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Description of key information

As titanium tetrakis(2-ethylhexane-1,3 -diolato)titanium hydrolyses rapidly when in contact with water

or moisture the bioaccumulation potential is related to the main degradation products, not the substance itself.
The key information of the structurally similair degradation product (2-ethylhexanol):
Rapid absorption, metabolism and excretion of 2-EH as oxidized metabolites predominantly in urine was observed following oral ingestion. Bioaccumulation is unlikely due to virtually complete excretion within 28 hrs.
Dermal absorption of 2-EH by rat skin is slow and bioavailability is low. Metabolism and excretion show no differences compared to the oral route.

The key information of the non-hazardous degradation product:
As titanium dioxide is not soluble and is eliminated mainly unabsorbed this substance is not expected to have bioaccumulation potential.

Key value for chemical safety assessment

Bioaccumulation potential:
no bioaccumulation potential

Additional information

No studies on tetrakis(2 -ethylhexane-1,3 -diolato)titanium relating to toxicokinetics have been conducted. The assessment of the toxicokinetic behaviour is based on available information on the physical and chemical properties of the substance and the data obtained from the degradation products.

The substance is hydrolytically unstable. When it comes in contact with water or moisture, a complete hydrolysis will take place with no significant reaction products other than 2-ethylhexanol (2-EH) (CAS 104-76-7) and hydrated titanium dioxide (CAS 13463-67-7). These degradation products from hydrolysis study were determined by using OECD 111 method under Good Laboratory Practice (GLP) (Brekelmans, M. J. C., 2013). The hydrolysis reaction of Titanium tetrakis(2-ethylhexanolate) is rapid; the half-life is less than 10 minutes under physiological conditions. Thus, the toxicokinetic behaviour of 2-ethylhexanol (2-EH) and titanium dioxide (TiO2) instead of the target substance is focused in CSA. As the substance is hydrolyzed, and the hazardous degradation product 2-ethylhexanol is metabolized and excreted rapidly, the substance is not expected to have bioaccumulation potential.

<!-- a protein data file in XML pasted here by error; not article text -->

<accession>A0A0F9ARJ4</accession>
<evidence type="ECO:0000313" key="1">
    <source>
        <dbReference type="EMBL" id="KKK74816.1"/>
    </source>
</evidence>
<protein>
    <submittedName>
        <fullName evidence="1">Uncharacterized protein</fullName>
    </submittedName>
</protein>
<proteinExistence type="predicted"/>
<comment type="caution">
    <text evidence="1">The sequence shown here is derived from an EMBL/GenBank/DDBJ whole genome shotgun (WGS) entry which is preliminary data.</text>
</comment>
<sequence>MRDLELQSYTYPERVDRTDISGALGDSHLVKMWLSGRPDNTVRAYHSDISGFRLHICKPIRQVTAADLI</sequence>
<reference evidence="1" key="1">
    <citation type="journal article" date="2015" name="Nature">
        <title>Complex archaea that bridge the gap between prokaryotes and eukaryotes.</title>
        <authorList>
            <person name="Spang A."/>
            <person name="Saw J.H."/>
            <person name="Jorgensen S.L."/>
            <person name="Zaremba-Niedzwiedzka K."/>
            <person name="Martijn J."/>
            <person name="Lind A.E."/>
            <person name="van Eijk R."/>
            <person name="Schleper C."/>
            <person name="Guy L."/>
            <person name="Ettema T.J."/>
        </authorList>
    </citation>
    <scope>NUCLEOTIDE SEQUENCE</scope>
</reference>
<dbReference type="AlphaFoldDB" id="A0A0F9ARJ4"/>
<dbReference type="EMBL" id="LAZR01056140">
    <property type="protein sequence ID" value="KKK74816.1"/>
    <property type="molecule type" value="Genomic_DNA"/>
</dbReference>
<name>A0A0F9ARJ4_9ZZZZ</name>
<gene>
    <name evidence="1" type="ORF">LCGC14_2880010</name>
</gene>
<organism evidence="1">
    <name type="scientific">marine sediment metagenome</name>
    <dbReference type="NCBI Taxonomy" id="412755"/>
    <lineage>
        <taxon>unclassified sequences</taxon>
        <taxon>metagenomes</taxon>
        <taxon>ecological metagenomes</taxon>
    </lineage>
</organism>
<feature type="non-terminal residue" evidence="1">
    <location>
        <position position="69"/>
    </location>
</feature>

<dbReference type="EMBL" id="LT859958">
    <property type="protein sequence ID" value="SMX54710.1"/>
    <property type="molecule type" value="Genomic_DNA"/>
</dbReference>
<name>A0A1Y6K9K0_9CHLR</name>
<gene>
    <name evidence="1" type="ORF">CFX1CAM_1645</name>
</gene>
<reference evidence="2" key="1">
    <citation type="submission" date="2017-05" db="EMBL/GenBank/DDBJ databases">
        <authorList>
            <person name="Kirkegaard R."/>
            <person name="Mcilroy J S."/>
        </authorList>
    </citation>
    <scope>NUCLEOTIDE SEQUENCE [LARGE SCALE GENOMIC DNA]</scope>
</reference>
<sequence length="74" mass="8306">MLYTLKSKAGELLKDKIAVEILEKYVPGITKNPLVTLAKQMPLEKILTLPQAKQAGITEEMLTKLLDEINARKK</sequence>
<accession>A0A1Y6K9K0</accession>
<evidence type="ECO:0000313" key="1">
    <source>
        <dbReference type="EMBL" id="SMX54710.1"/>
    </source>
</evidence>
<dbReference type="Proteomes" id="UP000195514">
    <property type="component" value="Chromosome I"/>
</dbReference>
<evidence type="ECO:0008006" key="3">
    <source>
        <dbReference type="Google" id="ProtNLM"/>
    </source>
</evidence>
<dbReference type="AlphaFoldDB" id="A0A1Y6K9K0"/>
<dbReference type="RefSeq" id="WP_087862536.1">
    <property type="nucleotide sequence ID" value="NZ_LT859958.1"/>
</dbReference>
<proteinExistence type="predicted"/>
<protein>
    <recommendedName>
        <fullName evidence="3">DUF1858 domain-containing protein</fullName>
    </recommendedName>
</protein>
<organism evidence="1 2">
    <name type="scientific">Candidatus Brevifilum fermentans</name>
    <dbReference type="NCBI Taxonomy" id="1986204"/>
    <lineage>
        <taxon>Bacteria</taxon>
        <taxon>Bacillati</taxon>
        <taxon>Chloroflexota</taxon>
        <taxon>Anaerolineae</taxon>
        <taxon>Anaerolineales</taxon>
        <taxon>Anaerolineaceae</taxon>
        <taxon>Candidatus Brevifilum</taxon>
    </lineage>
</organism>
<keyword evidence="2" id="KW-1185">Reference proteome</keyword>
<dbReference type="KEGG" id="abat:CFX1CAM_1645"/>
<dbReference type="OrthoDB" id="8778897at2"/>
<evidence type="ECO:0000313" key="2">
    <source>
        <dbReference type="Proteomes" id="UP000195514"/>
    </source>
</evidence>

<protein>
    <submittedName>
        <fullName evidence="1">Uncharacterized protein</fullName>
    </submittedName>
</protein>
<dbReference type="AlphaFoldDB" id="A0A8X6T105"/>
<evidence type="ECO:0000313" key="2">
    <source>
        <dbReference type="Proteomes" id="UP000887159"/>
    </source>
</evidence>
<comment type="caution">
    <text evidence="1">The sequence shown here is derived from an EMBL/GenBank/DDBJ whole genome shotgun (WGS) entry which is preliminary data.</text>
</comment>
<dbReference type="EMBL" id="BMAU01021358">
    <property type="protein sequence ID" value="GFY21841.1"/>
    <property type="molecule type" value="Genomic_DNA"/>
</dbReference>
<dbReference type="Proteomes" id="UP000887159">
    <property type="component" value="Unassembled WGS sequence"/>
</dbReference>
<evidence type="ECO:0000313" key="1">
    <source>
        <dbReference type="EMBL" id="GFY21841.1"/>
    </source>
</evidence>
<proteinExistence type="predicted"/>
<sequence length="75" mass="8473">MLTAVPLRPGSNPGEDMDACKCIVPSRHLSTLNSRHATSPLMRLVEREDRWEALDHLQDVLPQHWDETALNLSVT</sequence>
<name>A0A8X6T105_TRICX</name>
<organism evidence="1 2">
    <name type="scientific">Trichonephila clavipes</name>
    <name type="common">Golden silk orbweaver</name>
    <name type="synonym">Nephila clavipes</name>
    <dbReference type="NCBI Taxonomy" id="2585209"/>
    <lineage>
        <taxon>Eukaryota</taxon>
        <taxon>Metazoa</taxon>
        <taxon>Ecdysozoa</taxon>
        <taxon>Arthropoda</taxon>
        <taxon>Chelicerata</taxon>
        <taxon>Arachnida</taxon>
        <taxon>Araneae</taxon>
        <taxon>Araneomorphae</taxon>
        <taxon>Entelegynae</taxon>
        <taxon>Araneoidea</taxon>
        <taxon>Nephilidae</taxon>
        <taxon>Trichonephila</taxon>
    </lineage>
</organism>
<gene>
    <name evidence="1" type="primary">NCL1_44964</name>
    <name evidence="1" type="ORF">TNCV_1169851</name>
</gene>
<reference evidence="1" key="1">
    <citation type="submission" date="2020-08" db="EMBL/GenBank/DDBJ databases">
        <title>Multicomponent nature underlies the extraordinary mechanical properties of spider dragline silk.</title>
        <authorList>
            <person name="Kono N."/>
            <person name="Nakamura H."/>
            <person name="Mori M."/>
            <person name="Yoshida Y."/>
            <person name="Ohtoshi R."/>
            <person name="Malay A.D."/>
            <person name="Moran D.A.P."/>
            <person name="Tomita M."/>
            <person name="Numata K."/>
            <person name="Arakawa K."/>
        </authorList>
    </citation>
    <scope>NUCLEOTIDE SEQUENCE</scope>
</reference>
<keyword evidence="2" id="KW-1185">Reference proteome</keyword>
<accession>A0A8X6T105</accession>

Toxicokinetics of the hazardous degradation product

Toxicokinetics of 2-ethylhexanol was investigated by Albro, P.W. (1975). The test substance was efficiently absorbed following oral administration to rats. 14C associated with 2-ethyl[1-14C]-hexanol was rapidly excreted in respiratory CO2 (6-7%), faeces (8-9%) and urine (80-82%), with essentially complete elimination by 28 h after administration. There was no difference between the low or high dose (9 µg/kg bw and 278 mg/kg bw, resp.). The major metabolite is 2-ethylhexanoic acid, which appears in urine; alternatively it may also be further metabolized by either ß-oxidation or omega and omega-1 oxidation. Only 3% of the 2-ethylhexanol are excreted unchanged.

2-EH is a good substrate for mammalian dehydrogenases which leads to 2-ethylhexanoic acid which can be conjugated or further metabolized via partial ß-oxidation, or omega- and omega-1 oxidation, followed by conjugation (Albro, 1975).

2-EH inhibits the mitochondrial ß-oxidation of fatty acids in-vitro and in-vivo, which results in decreased levels of plasma ketones, and increased levels of hepatic total lipids and triglycerides. In contrast, the peroxisomal oxidation pathways are not inhibited by 2 -EH (Badr, 1990).

Overall, 2-EH was rapidly absorbed, metabolized, and excreted mainly via urine within 28 hours following the oral administration to rats. Accumulation of 2-EH or its metabolites is unlikely to occur.

Toxicokinetics of the non-hazardous degradation product

Titanium dioxide is insoluble in water and most ingested titanium is eliminated unabsorbed. In rats, about 95% ingested dose of titanium dioxide is recovered from feces indicating that the most ingested titanium is not absorbed from gastrointestinal tract by blood (Patty, F. 1965). However, in humans detectable amounts of titanium can be found in the blood, brain and parenchymatous organs (Friberg, L. et al.1986). Based on average titanium concentrations found in human urine of about 10 µg/liter, it can be calculated that the absorption is about 3% (WHO, 1982).

After chronic inhalation exposure to titanium dioxide, accumulation of the substance was shown in the lungs. Titanium was also present in the lymph nodes adjacent to the lung (HSDB, 2012). However, quantitative information on absorption through inhalation is lacking. Titanium dioxide released from titanium tetrakis(2 -ethylhexanolate) exists as hydrated form and thus human exposure via inhalation is not relevant.

Dermal absorption

2-EH was only slowly absorbed following dermal application of 1g/kg bw in the rat as less than 7% of the dose was absorbed within 6 hours of skin contact. The absorbed dose underwent rapid oxidative metabolism and glucuronidation followed by rapid excretion, predominantly in the urine. The absorption rate was 0.57 mg/cm²/h.